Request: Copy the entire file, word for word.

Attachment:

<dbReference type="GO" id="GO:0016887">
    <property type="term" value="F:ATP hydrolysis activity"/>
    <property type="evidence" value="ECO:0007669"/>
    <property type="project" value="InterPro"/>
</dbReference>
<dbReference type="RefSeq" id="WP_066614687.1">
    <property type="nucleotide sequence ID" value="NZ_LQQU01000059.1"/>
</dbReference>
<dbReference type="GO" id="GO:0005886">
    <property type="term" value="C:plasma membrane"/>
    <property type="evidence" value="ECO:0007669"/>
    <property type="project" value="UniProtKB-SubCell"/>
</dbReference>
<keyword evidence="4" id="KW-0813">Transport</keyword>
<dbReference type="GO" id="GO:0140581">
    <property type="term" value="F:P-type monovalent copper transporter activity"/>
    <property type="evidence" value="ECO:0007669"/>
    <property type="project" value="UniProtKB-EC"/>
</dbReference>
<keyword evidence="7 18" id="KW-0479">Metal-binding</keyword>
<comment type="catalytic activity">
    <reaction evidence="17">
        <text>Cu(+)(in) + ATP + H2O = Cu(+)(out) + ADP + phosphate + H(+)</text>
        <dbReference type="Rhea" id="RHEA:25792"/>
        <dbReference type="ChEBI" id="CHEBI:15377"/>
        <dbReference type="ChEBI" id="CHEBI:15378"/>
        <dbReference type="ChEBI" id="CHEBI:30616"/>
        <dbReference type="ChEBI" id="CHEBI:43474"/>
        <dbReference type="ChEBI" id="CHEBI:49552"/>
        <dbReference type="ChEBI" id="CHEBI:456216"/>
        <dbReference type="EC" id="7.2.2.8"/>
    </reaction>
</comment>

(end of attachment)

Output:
<dbReference type="GO" id="GO:0016887">
    <property type="term" value="F:ATP hydrolysis activity"/>
    <property type="evidence" value="ECO:0007669"/>
    <property type="project" value="InterPro"/>
</dbReference>
<dbReference type="RefSeq" id="WP_066614687.1">
    <property type="nucleotide sequence ID" value="NZ_LQQU01000059.1"/>
</dbReference>
<dbReference type="GO" id="GO:0005886">
    <property type="term" value="C:plasma membrane"/>
    <property type="evidence" value="ECO:0007669"/>
    <property type="project" value="UniProtKB-SubCell"/>
</dbReference>
<keyword evidence="4" id="KW-0813">Transport</keyword>
<dbReference type="GO" id="GO:0140581">
    <property type="term" value="F:P-type monovalent copper transporter activity"/>
    <property type="evidence" value="ECO:0007669"/>
    <property type="project" value="UniProtKB-EC"/>
</dbReference>
<keyword evidence="7 18" id="KW-0479">Metal-binding</keyword>
<comment type="catalytic activity">
    <reaction evidence="17">
        <text>Cu(+)(in) + ATP + H2O = Cu(+)(out) + ADP + phosphate + H(+)</text>
        <dbReference type="Rhea" id="RHEA:25792"/>
        <dbReference type="ChEBI" id="CHEBI:15377"/>
        <dbReference type="ChEBI" id="CHEBI:15378"/>
        <dbReference type="ChEBI" id="CHEBI:30616"/>
        <dbReference type="ChEBI" id="CHEBI:43474"/>
        <dbReference type="ChEBI" id="CHEBI:49552"/>
        <dbReference type="ChEBI" id="CHEBI:456216"/>
        <dbReference type="EC" id="7.2.2.8"/>
    </reaction>
</comment>